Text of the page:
How meat farmers can lift returns – Jon Morgan:

Craig Hickson tells a story to illustrate how meat processors can short-change farmers more than $20 on each lamb they send to the works. 

“I woke up the other morning with three women in my bed with an average age of 22.” 

He has the measured, deadpan delivery of a veteran comedian. 

“You’ll be thinking, ‘That’s unlikely, he’s lying – or skiting’.” 

He pauses to let the laughter die down. “One of them was my wife and the others were my granddaughters aged 2 and 4. 

“Your first thought was that they were all aged 22.” 

He pauses again. “And that’s the dangers of averaging.” 

The industry in which he has a strategic stake, with four meat plants in the North Island and now another in Wales, is guilty of this, he says. 

    He is talking to a Beef + Lamb New Zealand Farming For Profit field day. The 30 farmers have just watched one of his butchers cut up a lamb carcass, been shown each cut and told its destination.

Lucerne Based Dairy Farm – More Feed, Less Irrigation, Less Nitrate Leaching – Milking on the Moove:

Richard Campion is a lecturer at Lincoln University; he presented a paper to the 18th International Farm Management Congress held in Methven last year. His paper was titled Utilising Lucerne Potential For Dairy Farming”.
 
In his paper he modelled the Lincoln University Dairy Farm using 90% lucerne and 10% winter crop. His report states that the ryegrass and white clover pastures at the Lincoln University dairy farm produce on average 17,000kg DM/ha/yr. Irrigated lucerne stands have been shown to produce 24,000kg DM/ha/yr. But the interesting point is that Lucerne has far greater water efficiency than ryegrass. For this reason irrigated lucerne can grow 25% more dry matter than pasture and it can do it with only 1/3 of the water that ryegrass needs. So if a dairy farmer changed their irrigated pasture system to a lucerne based system, they would reduce the water required for irrigation by approximately 65%. This is a massive potential saving . . .

New Zealand’s ATV Safety Programme Working

Just one recorded on-farm work related fatality to date this year clearly demonstrates the effectiveness of the Government’s approach to the safe use of ATVs (quad bikes).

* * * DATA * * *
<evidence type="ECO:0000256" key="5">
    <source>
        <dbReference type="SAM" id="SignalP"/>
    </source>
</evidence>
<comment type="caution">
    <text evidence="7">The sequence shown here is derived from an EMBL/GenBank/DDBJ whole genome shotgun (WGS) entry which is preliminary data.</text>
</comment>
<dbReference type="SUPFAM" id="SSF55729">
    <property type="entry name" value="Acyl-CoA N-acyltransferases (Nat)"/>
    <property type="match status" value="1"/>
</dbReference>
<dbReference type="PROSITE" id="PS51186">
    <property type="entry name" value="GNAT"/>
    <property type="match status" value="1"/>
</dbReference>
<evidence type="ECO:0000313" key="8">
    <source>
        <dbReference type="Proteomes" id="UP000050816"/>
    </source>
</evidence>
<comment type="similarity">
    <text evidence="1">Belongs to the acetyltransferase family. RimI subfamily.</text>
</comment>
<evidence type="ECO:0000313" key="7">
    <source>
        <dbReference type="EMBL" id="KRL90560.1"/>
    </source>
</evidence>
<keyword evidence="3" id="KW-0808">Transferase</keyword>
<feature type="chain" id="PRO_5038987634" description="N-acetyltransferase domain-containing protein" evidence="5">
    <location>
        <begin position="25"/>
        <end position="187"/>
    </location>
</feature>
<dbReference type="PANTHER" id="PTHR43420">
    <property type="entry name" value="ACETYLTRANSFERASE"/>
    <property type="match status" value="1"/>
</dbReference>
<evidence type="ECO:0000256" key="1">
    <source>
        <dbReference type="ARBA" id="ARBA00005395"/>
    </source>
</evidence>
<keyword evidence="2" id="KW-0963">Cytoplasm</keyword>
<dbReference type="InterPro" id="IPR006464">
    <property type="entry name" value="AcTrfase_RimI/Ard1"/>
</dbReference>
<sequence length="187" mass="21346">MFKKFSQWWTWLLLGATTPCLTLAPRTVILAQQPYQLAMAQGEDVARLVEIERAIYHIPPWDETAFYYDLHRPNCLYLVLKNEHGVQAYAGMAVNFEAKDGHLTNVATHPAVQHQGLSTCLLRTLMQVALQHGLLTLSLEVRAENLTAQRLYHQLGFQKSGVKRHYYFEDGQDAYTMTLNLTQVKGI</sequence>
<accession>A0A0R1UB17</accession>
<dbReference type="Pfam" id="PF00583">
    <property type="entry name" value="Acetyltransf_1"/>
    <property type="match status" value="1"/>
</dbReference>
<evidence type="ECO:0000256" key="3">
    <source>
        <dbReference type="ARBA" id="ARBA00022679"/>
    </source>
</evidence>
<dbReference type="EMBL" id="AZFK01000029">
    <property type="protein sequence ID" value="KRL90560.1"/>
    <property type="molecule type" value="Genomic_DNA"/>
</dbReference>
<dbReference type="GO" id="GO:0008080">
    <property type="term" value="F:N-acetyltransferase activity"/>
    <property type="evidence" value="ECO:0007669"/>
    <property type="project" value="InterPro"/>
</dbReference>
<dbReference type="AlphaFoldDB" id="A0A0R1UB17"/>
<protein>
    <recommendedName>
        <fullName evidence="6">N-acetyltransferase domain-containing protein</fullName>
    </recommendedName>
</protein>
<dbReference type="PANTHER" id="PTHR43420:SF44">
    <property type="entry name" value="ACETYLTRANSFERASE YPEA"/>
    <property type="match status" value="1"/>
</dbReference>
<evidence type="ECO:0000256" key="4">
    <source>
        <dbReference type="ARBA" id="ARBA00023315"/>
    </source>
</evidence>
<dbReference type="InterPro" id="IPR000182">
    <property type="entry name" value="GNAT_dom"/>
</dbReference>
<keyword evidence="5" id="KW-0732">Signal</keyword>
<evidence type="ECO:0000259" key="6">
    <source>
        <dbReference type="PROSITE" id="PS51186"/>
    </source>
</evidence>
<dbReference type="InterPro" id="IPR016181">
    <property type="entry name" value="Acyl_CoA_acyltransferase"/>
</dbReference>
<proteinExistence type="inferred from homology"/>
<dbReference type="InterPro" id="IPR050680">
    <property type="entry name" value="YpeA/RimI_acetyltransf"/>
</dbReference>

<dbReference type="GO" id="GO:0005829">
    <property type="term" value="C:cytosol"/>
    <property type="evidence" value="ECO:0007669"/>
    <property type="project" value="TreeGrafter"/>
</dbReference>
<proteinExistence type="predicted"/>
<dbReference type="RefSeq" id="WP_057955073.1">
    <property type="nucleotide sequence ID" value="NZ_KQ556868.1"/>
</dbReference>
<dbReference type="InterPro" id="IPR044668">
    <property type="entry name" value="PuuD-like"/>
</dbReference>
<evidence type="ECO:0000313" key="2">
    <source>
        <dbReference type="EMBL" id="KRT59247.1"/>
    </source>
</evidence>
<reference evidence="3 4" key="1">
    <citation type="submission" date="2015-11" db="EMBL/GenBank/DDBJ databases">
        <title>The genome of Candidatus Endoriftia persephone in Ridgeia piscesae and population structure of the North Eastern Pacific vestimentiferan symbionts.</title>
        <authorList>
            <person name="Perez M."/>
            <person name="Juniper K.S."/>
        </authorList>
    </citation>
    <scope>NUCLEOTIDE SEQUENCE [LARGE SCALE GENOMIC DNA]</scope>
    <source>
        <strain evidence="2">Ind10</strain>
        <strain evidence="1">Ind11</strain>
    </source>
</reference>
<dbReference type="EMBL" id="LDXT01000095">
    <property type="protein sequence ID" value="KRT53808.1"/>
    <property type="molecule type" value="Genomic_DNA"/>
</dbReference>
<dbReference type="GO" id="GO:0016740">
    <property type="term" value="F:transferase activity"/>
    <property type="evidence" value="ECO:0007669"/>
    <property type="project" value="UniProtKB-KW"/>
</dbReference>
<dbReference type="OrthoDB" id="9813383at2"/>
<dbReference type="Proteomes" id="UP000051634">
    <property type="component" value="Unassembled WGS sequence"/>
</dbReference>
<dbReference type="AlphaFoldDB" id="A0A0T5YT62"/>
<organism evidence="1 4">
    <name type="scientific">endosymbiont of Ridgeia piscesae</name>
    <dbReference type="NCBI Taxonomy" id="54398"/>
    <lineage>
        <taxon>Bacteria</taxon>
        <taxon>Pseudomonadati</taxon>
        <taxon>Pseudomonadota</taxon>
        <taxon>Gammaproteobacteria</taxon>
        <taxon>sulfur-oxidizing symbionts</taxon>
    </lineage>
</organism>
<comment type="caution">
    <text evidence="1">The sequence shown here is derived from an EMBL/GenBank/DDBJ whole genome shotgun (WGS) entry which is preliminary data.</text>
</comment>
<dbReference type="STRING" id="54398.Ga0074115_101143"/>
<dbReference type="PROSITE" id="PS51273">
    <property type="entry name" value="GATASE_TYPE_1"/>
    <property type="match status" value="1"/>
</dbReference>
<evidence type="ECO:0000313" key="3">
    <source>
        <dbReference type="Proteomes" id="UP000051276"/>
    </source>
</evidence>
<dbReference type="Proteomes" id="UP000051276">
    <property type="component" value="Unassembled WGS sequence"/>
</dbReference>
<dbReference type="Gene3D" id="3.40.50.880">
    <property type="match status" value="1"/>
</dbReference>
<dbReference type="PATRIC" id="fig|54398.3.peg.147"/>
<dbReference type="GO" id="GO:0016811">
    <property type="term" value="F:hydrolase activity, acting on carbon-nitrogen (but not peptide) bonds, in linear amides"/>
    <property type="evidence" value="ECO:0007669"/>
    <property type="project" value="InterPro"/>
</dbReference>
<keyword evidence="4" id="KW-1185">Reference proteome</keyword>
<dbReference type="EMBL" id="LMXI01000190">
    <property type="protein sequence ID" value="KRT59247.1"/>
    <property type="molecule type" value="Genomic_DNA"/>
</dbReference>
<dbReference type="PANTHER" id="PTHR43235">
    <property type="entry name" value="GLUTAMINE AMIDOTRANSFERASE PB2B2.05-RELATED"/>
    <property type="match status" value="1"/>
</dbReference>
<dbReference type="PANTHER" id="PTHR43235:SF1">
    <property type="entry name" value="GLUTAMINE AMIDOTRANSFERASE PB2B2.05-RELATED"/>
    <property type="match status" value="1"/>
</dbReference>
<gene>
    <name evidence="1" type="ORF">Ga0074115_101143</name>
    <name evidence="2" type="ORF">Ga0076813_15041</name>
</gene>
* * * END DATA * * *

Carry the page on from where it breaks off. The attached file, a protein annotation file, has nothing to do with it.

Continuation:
The Motor Industry Association whose membership includes the major importers and distributors of off road farm bikes, including ATVs, refute the  statement by Dr Lower that the industry was adopting tobacco type tactics to block mandating of the fitment of rollover protection (ROPS) for ATVs.

“ATVs are the modern day horse and we estimate there are between 70,000 and 80,000 in use on farms here in New Zealand,” said Perry Kerr, Chief Executive Officer of the Motor Industry Association. “Naturally we are concerned by any accident and especially a fatality involving these vehicles.” . . .

New Zealand Dairy Farms Have So Few Trees. Why? – Pasure to Profit:

I want to encourage more trees on dairy farms, including perhaps Cider Apple trees.

Mixed Tree Species on farms can add to the environmental biodiversity. Imaginative shelter belts create a better work place. Trees add to the aesthetics of the farm. Effective tree shelter belts are good for animal welfare and may increase pasture growth. Could Cider Apple Trees also create another income for dairy farmers?    . . .

New Tool for Farmers to Manage Effluent Application:

Farmhelp is a recently developed mobile farming app with powerful calculators to assist farmers in determining the effluent loading they apply to the land.

There is mounting pressure internationally for farmers to effectively manage the application of farm effluent. . .

Brassica crops benefit from early planning:

Brassica crops provide high-quality forage for stock, but balancing production goals with input costs is vital to ensure planting a paddock of kale or turnip is a cost effective alternative to pasture.

New Zealand farmers grow about 300,000 hectares of brassicas a year, often as a break crop when pasture quality or performance starts to decline.

Ballance Agri-Nutrients Lower North Island Technical Extension Officer Jeff Morton says that to achieve the best result with a brassica crop, nutrient deficiencies need to be resolved well ahead of sowing. . .

 Free workshops to help landowners better manage forests

Northland plantation forestry owners and contractors keen to better manage their earthworks and harvesting are being urged to attend one of five free local authority workshops being offered around the region next week.

The workshops in Kaitaia, Kaikohe, Whangarei, Dargaville and Maungaturoto are being run by the Northland Regional Council and are based on the recently released ‘Forestry Earthworks & Harvesting Guidelines for Northland’. . .